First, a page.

Years ago, the concept of ‘Wellness in the Workplace’ was unheard of. But, it has become more and more popular in many industries over the last couple of years. In today’s day and age, life is much more demanding, fast-paced and people are spending more time at work. This means less time to exercise and focus on our wellbeing.
This has a negative impact on the health and wellbeing of people. With greater demands come greater stress levels. This has a domino effect which spills into every area of an individual. Sleep deprivation, anxiety and impaired immune systems affect the work productivity of individuals in many ways. From lack of concentration and focus at work to extended absenteeism due to illness.
So we ask:
The answer is:
Looking at the term: ‘Wellness in the Workplace’, the definition as extracted from Wikipedia:
Workplace wellness is any workplace health promotion activity or organizational policy designed to support healthy behaviour in the workplace and to improve health outcomes.
So the strategy is to incorporate this into the workplace as soon as potentially possible to alleviate the above negative impacts of today’s societal effects.
We have researched a few tips on how to introduce wellness into your workplace:
Exercise – Larger companies are introducing in-house gym facilities. This is great, but not all companies are able to facilitate this due to cost constraints. There are many ways to introduce exercise that could cost very little, if anything. Many people have pedometer counters on their phones or watches. Incorporate weekly/monthly step challenges amongst peers in your workplace.
Mental Focus – Yoga and meditation have proven to reduce stress and anxiety as well as to enhance mental focus and concentration. You could incorporate yoga/meditation sessions in the workplace on a weekly basis during a lunch break.
Diet – If the company has a Cafeteria, ensure fresh fruits and vegetables are on offer. Reduce the quantity of deep fried and sugary snacks which cause instant ‘highs’ followed by rapid ‘lows’. Replace vending machines which are filled with chocolates, crisps and sugary, carbonated sodas with waters and healthier snack options.
Team Building – This creates a sense of belonging amongst your team. Building a workplace ‘family’ which builds a network of employees. Staff feel encouraged and a vital part of the team. Encourage brain-storming sessions and discussions regarding the company.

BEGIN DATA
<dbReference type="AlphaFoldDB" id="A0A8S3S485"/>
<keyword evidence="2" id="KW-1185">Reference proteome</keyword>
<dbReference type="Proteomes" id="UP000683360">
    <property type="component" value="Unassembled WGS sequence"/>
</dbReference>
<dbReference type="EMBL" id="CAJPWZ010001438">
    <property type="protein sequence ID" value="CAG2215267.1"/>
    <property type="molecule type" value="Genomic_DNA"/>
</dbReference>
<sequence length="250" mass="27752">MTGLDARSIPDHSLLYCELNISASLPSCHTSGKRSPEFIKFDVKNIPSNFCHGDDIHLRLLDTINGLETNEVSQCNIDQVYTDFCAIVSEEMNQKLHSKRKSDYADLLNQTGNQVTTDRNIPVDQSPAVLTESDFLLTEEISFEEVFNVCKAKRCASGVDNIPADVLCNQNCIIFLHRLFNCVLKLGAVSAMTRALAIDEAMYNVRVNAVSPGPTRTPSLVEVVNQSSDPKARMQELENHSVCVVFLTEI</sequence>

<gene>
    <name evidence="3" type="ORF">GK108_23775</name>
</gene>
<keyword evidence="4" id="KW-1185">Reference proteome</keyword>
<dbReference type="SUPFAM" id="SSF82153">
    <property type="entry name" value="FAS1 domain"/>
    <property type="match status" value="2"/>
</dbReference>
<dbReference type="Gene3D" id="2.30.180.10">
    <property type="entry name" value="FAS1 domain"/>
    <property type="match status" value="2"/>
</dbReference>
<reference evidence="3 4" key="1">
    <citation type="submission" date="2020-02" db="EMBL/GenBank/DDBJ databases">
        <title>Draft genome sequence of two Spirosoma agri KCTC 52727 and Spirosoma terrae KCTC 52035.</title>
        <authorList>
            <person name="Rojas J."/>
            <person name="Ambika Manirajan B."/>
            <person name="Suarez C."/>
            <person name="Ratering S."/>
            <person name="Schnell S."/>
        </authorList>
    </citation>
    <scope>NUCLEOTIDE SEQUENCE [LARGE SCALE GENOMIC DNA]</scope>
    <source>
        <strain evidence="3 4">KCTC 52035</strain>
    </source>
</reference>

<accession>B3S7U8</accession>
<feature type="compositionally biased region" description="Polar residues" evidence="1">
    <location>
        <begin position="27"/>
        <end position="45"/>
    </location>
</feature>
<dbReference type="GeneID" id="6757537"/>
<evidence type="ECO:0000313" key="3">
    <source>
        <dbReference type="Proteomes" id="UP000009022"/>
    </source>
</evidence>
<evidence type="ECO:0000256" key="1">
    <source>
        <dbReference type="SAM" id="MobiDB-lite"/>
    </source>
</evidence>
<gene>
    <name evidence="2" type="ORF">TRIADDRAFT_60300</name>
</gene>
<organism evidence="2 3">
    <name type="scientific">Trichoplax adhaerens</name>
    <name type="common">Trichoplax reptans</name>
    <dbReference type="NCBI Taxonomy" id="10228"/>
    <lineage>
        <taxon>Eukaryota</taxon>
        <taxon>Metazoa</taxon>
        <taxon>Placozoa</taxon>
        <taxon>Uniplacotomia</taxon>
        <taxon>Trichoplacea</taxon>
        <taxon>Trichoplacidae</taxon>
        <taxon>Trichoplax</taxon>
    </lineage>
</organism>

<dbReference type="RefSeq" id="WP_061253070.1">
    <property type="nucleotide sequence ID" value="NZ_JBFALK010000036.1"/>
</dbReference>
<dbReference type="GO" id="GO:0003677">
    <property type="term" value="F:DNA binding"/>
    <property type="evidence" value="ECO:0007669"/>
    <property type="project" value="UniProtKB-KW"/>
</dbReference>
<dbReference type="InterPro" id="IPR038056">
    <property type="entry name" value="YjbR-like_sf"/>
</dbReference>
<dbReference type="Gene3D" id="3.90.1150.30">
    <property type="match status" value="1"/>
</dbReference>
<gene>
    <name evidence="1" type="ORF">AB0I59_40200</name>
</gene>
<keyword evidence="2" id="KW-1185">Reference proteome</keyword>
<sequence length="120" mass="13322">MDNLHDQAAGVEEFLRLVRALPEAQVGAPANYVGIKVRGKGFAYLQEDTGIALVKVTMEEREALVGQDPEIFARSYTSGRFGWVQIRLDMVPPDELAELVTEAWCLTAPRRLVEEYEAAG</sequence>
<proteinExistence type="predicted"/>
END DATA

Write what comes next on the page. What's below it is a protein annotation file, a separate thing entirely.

Screening – Encourage your staff to go for annual health screenings. This is vital for longevity. By doing this, they will be encouraged to make healthier choices in the long run.
FIKA – ‘Coffee and Cake Break’, a Swedish 10 minute – 30 minute break taken both in the morning and afternoon as a regular daily schedule would be a fabulous introduction. No work should be discussed during this time.
Massage-type treatments – Create a liaison with a Massage training centre or Salon/Spa to arrange desk-top massages for your staff. A neck and shoulder massage or even hand/foot massage changes the way you feel for the rest of the day.
An integrated, holistic approach to wellness in the workplace is key to providing benefits to your employees that will benefit the company as well. Better productivity and longevity of staff and fewer expenses to the company in terms of sick leave, replacement of staff and on-site injuries.
I will leave you with a few words from Sir Richard Branson:
“The key is to treat your staff how you would like to be treated. People want to work on projects that mean something to them, and be surrounded by colleagues who treat them with the respect they deserve. If all companies took this approach then employee well-being ratings would be much higher.”
Blog written by Michelle Schuur
Beauty Therapy Institute Somerset West.
Phone: +21 72 127 6608
For further information on the Beauty Therapy Institute group of training colleges:
Email Sandy on email@example.com or call +27 83 457 1965.